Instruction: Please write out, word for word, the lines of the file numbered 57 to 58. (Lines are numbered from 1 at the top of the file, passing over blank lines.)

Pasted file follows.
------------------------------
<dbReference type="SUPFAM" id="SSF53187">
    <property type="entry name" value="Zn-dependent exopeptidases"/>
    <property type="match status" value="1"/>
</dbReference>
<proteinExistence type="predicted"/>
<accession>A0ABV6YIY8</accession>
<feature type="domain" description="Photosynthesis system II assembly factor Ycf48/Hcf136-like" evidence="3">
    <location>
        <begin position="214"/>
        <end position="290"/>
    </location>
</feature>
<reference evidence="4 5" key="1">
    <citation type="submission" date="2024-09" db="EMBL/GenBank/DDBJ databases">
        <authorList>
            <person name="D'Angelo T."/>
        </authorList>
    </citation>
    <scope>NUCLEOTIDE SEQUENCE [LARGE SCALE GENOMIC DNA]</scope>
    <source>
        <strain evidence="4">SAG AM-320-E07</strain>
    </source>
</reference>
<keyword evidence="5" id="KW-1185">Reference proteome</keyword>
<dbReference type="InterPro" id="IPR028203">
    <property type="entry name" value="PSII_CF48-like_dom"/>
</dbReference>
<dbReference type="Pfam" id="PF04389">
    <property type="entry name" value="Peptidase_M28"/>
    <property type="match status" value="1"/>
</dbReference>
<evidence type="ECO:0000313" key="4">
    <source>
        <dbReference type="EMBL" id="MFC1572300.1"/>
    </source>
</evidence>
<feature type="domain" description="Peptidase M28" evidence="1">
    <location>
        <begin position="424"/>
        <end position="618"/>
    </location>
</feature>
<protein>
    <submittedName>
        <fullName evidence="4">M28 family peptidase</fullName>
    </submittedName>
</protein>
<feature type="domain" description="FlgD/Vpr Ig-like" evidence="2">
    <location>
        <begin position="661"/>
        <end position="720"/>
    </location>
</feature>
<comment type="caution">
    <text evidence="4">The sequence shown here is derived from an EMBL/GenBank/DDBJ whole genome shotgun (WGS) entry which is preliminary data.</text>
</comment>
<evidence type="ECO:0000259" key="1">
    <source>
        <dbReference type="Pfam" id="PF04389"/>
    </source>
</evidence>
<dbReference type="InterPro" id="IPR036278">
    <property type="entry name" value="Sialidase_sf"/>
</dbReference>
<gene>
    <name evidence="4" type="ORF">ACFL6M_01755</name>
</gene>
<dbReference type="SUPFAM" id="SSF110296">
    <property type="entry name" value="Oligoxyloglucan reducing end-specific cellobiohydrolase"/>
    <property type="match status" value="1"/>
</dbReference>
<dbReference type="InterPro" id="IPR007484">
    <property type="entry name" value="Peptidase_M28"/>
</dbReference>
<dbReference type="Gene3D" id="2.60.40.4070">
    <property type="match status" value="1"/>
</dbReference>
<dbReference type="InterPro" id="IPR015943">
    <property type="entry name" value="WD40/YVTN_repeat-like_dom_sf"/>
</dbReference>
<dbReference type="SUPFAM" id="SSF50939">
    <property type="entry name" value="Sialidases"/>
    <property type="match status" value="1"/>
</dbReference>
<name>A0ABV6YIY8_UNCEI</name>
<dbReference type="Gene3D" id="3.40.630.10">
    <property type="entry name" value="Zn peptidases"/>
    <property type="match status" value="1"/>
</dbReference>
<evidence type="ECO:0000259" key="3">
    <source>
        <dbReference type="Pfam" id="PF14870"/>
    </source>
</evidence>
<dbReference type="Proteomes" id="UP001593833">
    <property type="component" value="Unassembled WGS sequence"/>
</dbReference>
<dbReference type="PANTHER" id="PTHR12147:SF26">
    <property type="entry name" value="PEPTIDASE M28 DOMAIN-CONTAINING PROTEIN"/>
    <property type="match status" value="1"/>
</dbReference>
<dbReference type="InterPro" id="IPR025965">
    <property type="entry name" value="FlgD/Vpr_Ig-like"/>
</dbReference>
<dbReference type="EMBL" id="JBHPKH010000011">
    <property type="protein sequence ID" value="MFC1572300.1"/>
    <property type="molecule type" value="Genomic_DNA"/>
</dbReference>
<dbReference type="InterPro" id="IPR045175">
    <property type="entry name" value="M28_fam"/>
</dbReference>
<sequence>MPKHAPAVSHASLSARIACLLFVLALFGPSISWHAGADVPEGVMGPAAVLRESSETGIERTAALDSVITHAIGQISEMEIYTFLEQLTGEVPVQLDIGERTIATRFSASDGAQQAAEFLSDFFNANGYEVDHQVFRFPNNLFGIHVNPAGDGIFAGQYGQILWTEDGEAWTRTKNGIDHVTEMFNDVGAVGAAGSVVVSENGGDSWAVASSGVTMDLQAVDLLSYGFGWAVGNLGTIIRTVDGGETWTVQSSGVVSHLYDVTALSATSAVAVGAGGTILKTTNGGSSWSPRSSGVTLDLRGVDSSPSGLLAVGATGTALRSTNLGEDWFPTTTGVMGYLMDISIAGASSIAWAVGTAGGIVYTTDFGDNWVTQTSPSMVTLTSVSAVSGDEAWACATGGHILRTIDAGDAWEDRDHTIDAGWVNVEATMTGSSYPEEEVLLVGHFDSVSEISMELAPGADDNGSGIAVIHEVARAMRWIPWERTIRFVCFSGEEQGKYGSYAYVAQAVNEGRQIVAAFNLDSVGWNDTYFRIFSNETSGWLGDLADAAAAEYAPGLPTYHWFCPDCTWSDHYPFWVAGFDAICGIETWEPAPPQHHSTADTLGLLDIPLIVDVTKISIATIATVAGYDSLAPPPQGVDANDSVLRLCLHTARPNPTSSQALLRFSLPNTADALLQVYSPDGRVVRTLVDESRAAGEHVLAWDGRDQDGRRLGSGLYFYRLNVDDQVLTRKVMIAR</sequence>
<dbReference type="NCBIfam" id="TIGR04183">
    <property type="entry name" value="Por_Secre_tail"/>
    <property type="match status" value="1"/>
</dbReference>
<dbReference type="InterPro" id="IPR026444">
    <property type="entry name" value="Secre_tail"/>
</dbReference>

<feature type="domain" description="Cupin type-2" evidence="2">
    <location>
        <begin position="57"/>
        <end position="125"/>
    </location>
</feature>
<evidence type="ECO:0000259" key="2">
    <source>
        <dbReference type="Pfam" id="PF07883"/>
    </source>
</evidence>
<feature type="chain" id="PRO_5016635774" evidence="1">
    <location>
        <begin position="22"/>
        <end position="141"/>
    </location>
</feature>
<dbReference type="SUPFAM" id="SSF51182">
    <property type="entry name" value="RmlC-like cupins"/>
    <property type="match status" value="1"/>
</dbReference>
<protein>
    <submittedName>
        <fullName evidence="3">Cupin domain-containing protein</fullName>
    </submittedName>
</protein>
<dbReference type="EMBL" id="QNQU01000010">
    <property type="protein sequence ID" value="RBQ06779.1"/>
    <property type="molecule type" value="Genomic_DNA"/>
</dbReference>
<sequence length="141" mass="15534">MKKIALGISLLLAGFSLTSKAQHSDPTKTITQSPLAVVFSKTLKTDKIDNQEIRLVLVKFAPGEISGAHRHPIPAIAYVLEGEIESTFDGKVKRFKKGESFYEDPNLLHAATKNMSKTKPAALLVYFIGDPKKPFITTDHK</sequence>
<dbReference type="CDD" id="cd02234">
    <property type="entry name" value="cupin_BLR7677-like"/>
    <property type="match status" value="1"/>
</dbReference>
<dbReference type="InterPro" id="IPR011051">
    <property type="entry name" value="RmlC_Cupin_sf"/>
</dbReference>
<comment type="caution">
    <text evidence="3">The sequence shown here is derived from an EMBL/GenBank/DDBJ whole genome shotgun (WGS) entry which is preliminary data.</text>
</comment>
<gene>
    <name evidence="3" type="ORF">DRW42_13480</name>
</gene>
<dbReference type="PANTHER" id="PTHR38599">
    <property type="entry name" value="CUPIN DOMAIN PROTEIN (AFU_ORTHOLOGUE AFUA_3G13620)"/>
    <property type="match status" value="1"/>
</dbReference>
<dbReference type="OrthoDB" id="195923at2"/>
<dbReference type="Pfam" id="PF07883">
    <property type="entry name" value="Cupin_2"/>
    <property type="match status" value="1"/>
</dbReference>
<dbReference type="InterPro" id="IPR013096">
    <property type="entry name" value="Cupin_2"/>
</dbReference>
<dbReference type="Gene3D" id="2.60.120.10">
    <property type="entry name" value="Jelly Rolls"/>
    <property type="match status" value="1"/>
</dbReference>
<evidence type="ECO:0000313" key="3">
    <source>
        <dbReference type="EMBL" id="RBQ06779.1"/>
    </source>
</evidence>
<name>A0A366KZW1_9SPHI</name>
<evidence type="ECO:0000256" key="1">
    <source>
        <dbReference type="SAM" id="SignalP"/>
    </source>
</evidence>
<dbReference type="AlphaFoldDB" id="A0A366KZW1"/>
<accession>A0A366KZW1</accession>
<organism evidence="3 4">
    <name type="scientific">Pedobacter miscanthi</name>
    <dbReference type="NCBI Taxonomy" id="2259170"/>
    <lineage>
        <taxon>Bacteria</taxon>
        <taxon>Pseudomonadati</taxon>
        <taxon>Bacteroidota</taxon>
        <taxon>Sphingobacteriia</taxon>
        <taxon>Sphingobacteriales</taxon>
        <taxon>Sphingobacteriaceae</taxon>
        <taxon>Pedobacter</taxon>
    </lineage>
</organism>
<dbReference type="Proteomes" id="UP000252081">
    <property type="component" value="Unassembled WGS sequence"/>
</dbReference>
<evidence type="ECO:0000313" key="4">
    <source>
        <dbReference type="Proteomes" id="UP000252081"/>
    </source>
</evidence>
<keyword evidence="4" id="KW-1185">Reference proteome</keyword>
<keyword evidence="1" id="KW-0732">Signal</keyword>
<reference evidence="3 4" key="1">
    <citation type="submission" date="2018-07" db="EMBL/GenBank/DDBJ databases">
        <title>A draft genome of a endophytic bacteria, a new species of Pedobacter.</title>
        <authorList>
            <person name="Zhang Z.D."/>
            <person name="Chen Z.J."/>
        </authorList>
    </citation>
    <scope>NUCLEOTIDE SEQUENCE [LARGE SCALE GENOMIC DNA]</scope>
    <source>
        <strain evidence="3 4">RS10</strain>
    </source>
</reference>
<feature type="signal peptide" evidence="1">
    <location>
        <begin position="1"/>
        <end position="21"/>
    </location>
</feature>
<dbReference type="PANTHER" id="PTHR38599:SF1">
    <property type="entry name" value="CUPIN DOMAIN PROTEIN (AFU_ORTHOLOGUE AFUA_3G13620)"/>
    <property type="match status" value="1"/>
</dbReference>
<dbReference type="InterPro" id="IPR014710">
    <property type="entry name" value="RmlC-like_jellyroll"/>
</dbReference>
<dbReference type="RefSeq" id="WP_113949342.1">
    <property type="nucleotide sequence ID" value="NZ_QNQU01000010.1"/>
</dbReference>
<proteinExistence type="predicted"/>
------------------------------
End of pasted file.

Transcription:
<evidence type="ECO:0000259" key="1">
    <source>